From living in New York City for the past three and a half years, I’ve come to the conclusion that the Bronx is quite possibly the last unexplored borough. That is, of course, taking into account that no one considers Staten Island a “real” borough. It’s kind of sad, really. The Bronx has had a hand in making history throughout the years. Within a ten minute walk I can visit the home of Edgar Allen Poe, the former “Champs Élysée” of New York that is the Grand Concourse as well as house where hip hop and rap was born.
I was introducing my boyfriend to the rap group Jurassic Five the other day when he noted how the intellectual and social commentary that permeated the lyrics gave the group a rather dated sound, in the same way that hearing a grunge band is associated with the early 1990s. Today I stumbled upon a rap artist named Mr. J. Medeiros who continues to use rap as a platform for awareness. His bio is pretty interesting:
Mr. J has always had a passion to help people, and has devoted years of his life serving in AmeriCorps (the Presidentially honored service organization), volunteering for Habitat For Humanity, and caring for people with mental disabilities. “In working with people with developmental disabilities, I really started to understand the shallow ways that we as society communicate and interact, begins the MC, “So many people live their lives in corners because they either cant or won’t subscribe to the ideals of materialism and superficial beauty, and it truly hurts. These experiences helped Medeiros find his calling to share this reality to others.
Medeiros has made himself an ally to many causes through his music. He reveals his passion for women’s issues, with songs like “Constance, which tells the story of a girl trapped in the taboo world of child pornography and human trafficking. The song’s lyrics are aggressive and bold, “It’s not illegal to use raping as a cash crop / As long as it says she’s 18 on your laptop. Medeiros knows he’s going against the grain. “A large part of hip-hop’s identity has been formed through a consistent disregard to a women’s civil rights.” declares J. This altruistic attitude in Medeiros’ music touches on many other concerns from alcoholism to autism to self-esteem issues. “There aren’t a lot of traditional themes that I talk about. I try to make music in a form to where people can take it as their own, instead of just talking about my experiences, says the thoughtful artist. “As soon as it leaves my mouth, it’s no longer my music.”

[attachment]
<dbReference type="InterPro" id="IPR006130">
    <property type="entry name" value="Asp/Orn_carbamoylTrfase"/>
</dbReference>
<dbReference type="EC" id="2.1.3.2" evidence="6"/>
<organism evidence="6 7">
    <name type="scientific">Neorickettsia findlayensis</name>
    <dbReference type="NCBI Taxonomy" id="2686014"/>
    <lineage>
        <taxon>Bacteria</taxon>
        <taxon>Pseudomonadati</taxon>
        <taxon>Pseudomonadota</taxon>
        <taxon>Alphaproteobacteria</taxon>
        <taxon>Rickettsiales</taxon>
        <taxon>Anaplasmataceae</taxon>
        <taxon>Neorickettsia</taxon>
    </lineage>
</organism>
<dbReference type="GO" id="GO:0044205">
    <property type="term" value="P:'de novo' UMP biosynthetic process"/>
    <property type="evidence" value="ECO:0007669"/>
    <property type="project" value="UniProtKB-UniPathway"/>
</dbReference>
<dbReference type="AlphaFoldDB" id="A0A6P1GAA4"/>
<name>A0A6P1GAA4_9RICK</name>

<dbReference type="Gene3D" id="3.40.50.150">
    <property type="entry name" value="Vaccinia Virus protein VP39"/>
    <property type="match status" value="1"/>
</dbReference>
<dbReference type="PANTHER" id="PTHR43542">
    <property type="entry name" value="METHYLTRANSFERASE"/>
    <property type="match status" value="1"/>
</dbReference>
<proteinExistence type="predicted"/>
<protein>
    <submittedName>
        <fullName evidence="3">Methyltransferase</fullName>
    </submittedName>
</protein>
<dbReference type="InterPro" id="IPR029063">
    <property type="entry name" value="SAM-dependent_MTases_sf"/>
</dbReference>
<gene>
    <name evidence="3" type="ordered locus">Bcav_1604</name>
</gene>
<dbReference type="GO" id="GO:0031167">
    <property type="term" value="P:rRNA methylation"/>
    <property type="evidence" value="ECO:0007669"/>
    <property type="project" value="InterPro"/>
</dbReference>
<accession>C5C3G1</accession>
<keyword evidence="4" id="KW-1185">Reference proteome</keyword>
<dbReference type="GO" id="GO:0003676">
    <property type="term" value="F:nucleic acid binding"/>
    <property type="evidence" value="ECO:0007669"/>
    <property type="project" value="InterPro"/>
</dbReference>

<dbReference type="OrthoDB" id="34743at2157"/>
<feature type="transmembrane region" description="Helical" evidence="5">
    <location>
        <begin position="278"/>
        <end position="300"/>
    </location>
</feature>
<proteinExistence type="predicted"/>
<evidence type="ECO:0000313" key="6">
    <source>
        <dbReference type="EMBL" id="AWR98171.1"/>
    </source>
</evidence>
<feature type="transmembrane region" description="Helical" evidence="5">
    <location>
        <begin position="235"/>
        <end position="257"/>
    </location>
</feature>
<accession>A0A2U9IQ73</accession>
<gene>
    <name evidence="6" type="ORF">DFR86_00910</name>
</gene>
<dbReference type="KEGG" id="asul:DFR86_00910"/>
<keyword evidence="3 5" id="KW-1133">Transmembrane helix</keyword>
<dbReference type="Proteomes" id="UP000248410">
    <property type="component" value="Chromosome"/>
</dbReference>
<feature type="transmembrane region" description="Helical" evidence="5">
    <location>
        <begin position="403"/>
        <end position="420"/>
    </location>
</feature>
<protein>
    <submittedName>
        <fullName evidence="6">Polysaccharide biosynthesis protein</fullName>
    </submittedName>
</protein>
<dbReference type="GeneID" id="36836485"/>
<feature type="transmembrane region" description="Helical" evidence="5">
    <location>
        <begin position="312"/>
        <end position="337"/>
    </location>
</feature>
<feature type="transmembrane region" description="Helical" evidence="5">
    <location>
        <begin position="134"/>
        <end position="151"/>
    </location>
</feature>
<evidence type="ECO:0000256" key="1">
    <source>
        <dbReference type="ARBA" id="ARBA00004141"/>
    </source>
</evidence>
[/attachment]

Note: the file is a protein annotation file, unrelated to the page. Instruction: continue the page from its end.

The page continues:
His message and video for the song “Constance” is linked here, but please note that it is dealing with a very serious subject matter that could be upsetting to some. I really like his honesty in his lyrics– sexual exploitation is inherently ugly and ghastly, and there is no way to sugar-coat it without devaluing the suffering of victims and survivors. The internet has opened up new channels for sexual exploitation to flourish by easy access. Medeiros makes an excellent point that people who buy into the child pornography industry are just as responsible for the sexual trafficking of young boys and girls as the people who take them from their homes in the first place. Supply and demand, in that sense is the untamed beast that justifies such inhumane actions.
You can find more songs and videos for Mr. J. Medeiros on his website here.